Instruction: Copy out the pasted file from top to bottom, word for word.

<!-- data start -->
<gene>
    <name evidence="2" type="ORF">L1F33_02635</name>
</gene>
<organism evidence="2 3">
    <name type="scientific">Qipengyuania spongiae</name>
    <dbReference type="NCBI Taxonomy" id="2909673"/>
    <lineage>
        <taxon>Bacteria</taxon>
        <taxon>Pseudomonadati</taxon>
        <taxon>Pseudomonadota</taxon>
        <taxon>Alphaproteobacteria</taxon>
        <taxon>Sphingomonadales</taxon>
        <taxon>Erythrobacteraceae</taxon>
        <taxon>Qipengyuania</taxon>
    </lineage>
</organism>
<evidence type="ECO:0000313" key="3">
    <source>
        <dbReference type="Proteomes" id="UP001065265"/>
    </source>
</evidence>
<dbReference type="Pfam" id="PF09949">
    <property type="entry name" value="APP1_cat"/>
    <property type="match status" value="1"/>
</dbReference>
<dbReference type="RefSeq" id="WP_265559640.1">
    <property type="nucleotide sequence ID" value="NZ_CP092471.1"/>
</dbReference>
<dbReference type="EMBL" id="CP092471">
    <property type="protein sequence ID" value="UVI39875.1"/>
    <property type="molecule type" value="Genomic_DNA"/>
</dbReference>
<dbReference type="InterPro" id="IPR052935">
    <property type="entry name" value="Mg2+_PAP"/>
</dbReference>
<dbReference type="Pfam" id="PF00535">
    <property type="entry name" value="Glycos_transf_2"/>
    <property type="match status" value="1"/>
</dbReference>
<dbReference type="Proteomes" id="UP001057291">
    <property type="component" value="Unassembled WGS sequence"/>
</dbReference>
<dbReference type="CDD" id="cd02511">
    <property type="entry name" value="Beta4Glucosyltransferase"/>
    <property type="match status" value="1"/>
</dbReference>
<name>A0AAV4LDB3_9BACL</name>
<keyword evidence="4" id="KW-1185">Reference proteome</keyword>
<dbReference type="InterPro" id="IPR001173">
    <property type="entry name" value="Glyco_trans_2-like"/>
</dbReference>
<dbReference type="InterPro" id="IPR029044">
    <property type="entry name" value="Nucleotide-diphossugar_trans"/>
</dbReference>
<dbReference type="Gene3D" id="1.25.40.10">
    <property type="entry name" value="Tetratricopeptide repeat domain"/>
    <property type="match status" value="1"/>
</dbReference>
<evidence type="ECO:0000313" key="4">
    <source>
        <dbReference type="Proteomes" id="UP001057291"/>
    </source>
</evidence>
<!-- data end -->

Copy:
<gene>
    <name evidence="2" type="ORF">L1F33_02635</name>
</gene>
<organism evidence="2 3">
    <name type="scientific">Qipengyuania spongiae</name>
    <dbReference type="NCBI Taxonomy" id="2909673"/>
    <lineage>
        <taxon>Bacteria</taxon>
        <taxon>Pseudomonadati</taxon>
        <taxon>Pseudomonadota</taxon>
        <taxon>Alphaproteobacteria</taxon>
        <taxon>Sphingomonadales</taxon>
        <taxon>Erythrobacteraceae</taxon>
        <taxon>Qipengyuania</taxon>
    </lineage>
</organism>
<evidence type="ECO:0000313" key="3">
    <source>
        <dbReference type="Proteomes" id="UP001065265"/>
    </source>
</evidence>
<dbReference type="Pfam" id="PF09949">
    <property type="entry name" value="APP1_cat"/>
    <property type="match status" value="1"/>
</dbReference>
<dbReference type="RefSeq" id="WP_265559640.1">
    <property type="nucleotide sequence ID" value="NZ_CP092471.1"/>
</dbReference>
<dbReference type="EMBL" id="CP092471">
    <property type="protein sequence ID" value="UVI39875.1"/>
    <property type="molecule type" value="Genomic_DNA"/>
</dbReference>
<dbReference type="InterPro" id="IPR052935">
    <property type="entry name" value="Mg2+_PAP"/>
</dbReference>
<dbReference type="Pfam" id="PF00535">
    <property type="entry name" value="Glycos_transf_2"/>
    <property type="match status" value="1"/>
</dbReference>
<dbReference type="Proteomes" id="UP001057291">
    <property type="component" value="Unassembled WGS sequence"/>
</dbReference>
<dbReference type="CDD" id="cd02511">
    <property type="entry name" value="Beta4Glucosyltransferase"/>
    <property type="match status" value="1"/>
</dbReference>
<name>A0AAV4LDB3_9BACL</name>
<keyword evidence="4" id="KW-1185">Reference proteome</keyword>
<dbReference type="InterPro" id="IPR001173">
    <property type="entry name" value="Glyco_trans_2-like"/>
</dbReference>
<dbReference type="InterPro" id="IPR029044">
    <property type="entry name" value="Nucleotide-diphossugar_trans"/>
</dbReference>
<dbReference type="Gene3D" id="1.25.40.10">
    <property type="entry name" value="Tetratricopeptide repeat domain"/>
    <property type="match status" value="1"/>
</dbReference>
<evidence type="ECO:0000313" key="4">
    <source>
        <dbReference type="Proteomes" id="UP001057291"/>
    </source>
</evidence>